The Lucky Bee Brings Culinary Buzz to the Coast

Acclaimed New York eatery The Lucky Bee has made its new hive at Hardys Bay, bringing some Big Apple buzz to the sunny Central Coast and spicing up the local food scene with its exciting take on modern Asian cuisine.

Run by restaurant couple Rupert Noffs and Matty Bennett, whose names you might recognise from Longrain in Sydney, The Lucky Bee has been serving colourful flavour-packed plates to the people of the Peninsula since opening at Frankie’s Rooftop Bar on top of The Bayview at Woy Woy in 2018.

Sadly, the Lucky Bee’s one-year contract in Frankie’s kitchen came to an end but, as luck would have it, the closure coincided with the opening of their very own venue at Hardys Bay.

Rupert Noffs and Chef Matty Bennett at The Lucky Bee, Hardys Bay. Photo: Lisa Haymes
The Lucky Bee, Hardys Bay. Photo: Lisa Haymes

As Rupert explains, operating out of the Bayview was a great way to ease Coasties into the Lucky Bee concept but they couldn’t say no to their own place on the water in magical Hardys Bay.

“We introduced our modern Asian share plates to a new clientele and were packed out every night. Even in winter. People were raving about our fresh, spicy dishes,” Rupert said.

“We would stay back and DJ most nights and talk with the guests. That was the Lucky Bee way and we wanted to bring a slice of NYC-style hospitality to Woy Woy.

“When we were approached to open our own venue at Hardys Bay we jumped at the opportunity. Hardys Bay feels like a world away – that’s the magic of the Central Coast. And, the sunsets are insane!”

Lucky Bee curry. Photo Lisa Haymes
The Lucky Bee Thai red curry. Photo: Lisa Haymes
The Lucky Bee, Hardys Bay. Photo: Lisa Haymes

When it launched on Manhattan’s Lower East Side in 2016, The Lucky Bee was the talk of New York.

Matty’s house-made curry was named one of “The 21 Tastiest Dishes of 2016” by The New York Post and the restaurant was frequented by the likes of Sir Salman Rushdie, actress Diane Kruger, the one and only Barbra Streisand and Australia’s very own Curtis Stone.

While Barbra is yet to make a cameo at the Australian Lucky Bee, singer-songwriter Rufus Wainwright brought some Broadway buzz to the Coast when he popped in for dinner recently.

The Lucky Bee. Photo: Lisa Haymes
The Lucky Bee. Photo: Lisa Haymes
The Lucky Bee VIP area.

The Coast might seem like a far cry from the Big Apple but after two years of slogging it out in New York, battling crippling rents and the high cost of living, the couple wanted to be near family and away from the hustle and bustle.

The Lucky Bee is thriving in its new home, already expanding its Hardys Bay hive next door to create a buzzy new wing perfect for group bookings, banquets, special occasions and private parties.

The Bee’s winning formula lies in its spicy, bold and authentic flavours – straight from the streets of Thailand and Vietnam – a casual yet chic dining experience, and the star power of the restaurateur couple who have mastered the art of great hospitality after many years running restaurants in Sydney and New York.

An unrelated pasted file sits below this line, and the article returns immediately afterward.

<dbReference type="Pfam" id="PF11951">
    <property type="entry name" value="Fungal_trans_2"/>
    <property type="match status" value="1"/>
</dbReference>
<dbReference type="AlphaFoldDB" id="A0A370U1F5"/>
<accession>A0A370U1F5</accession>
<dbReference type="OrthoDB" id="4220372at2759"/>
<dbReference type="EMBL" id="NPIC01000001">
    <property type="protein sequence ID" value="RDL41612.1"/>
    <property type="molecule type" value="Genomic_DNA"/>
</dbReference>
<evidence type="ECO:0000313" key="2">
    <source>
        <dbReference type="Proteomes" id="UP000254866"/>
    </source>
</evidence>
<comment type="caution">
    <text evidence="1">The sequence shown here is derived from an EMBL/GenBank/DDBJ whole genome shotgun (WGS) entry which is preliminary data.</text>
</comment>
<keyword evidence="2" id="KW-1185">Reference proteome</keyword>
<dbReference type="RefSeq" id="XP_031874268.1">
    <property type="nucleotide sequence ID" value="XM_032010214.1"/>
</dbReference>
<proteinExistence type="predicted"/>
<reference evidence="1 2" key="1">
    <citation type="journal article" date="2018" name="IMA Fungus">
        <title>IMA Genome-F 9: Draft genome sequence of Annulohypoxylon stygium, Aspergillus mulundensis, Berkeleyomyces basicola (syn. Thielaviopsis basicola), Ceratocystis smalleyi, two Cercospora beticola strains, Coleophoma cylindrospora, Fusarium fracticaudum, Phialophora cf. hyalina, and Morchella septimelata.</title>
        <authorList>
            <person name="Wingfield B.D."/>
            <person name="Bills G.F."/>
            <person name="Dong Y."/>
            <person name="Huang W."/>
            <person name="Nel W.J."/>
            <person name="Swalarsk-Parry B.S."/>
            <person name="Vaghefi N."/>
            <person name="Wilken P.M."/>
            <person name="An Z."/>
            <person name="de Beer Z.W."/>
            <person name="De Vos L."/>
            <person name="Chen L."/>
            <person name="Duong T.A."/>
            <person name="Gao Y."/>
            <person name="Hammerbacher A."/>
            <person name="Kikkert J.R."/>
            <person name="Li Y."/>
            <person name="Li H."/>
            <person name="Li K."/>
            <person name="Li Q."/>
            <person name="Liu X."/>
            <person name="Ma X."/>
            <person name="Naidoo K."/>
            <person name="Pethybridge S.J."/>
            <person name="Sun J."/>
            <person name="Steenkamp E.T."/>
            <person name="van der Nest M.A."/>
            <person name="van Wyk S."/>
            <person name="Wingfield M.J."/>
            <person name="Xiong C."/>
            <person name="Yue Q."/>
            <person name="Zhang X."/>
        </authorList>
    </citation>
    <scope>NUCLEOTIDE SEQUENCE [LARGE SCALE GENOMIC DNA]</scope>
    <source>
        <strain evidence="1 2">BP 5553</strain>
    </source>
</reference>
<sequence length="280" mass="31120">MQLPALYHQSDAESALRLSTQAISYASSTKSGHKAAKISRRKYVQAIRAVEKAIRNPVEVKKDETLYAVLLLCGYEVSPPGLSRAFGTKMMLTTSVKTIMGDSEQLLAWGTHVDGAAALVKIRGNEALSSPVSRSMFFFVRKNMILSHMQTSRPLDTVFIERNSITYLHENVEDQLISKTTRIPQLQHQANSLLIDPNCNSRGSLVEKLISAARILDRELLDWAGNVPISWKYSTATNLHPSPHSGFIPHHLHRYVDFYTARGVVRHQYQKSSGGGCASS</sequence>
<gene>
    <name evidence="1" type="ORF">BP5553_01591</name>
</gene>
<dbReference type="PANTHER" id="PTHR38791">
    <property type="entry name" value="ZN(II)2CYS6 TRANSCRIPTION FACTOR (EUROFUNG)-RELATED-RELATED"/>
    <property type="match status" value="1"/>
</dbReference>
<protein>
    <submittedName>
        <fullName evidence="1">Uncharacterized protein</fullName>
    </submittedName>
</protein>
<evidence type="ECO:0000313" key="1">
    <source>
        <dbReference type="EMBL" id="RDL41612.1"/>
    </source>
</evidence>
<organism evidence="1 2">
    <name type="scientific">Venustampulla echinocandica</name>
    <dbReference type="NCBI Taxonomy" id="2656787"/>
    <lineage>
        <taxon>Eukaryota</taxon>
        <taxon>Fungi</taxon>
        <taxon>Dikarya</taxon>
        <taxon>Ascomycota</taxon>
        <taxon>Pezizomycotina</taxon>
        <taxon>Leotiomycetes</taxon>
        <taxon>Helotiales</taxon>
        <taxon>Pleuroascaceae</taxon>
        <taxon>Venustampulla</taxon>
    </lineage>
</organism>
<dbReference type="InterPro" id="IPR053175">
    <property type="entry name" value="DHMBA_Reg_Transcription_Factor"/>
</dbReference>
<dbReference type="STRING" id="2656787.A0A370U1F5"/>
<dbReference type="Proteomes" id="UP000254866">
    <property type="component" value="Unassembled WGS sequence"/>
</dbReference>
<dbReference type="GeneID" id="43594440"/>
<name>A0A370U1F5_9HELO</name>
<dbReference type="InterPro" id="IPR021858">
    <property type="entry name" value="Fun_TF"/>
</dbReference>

The decor of the hive – baby pink meets rainforest green – combined with shiny disco balls, laser-lit bathrooms, and a funky old-school soundtrack, all set the scene for fun times, day or night.

Soft shell crab at The Lucky Bee, Hardys Bay
Soft shell crab at The Lucky Bee, Hardys Bay
Prawns on betel leaf at The Lucky Bee, Hardys Bay. Photo: Lisa Haymes

Menu highlights include crunchy Szechuan salt and pepper chicken wings; a zesty papaya salad; steamed dumplings with black vinegar; heavenly soft shell crab; super spicy larb; poached prawns on betel leaf; and whether it’s miso and eggplant or peking duck inside the spring rolls, the flavour combinations are out of this world.

While Barbra was obsessed with the Bee’s traditional bao buns – twice-cooked pork hock with Hoisin, pickled cucumber and coriander in a soft bun – the chicken katsu version, with sriracha mayo, pickled carrot and lettuce, is just as addictive.

Keep an eye out for the Bee’s signature spicy lobster roll with Szechuan pepper and salt fries. It’s the perfect snack for the chic waterfront locale and is often the hottest ticket on the lunch menu.

For something a bit more substantial, there’s usually a traditional curry or whole fried fish on offer.

Lucky Bee dim sum. Photo: The Lucky Bee
Steamed dumplings at The Lucky Bee. Photo: Lisa Haymes

The seasonal Asian plates are designed to be shared family-style with fluffy Jasmine rice and where possible, produce has been sourced locally in the name of sustainability and supporting regional businesses.

“We’re not fine dining. We’re all about really good food in a relaxed, beautiful setting. Hardys Bay is a special spot and guests are travelling from all over just to visit – it’s very exciting,” Rupert said.

Just when you thought the trendy eatery couldn’t get any buzzier, they opened Plan Bee, a pandemic pivot that’s fast becoming a Hardys hot spot.

The new hole-in-the-wall Asian cafe has been built into the existing premises and offers takeaway for punters not keen on dining in.

The grab and go menu offers everything from canned cocktails to coffee, banh mi to grilled cheese, and yum cha including their world famous bao buns.

Originally published in Coastal Lifestyle – check out the full magazine here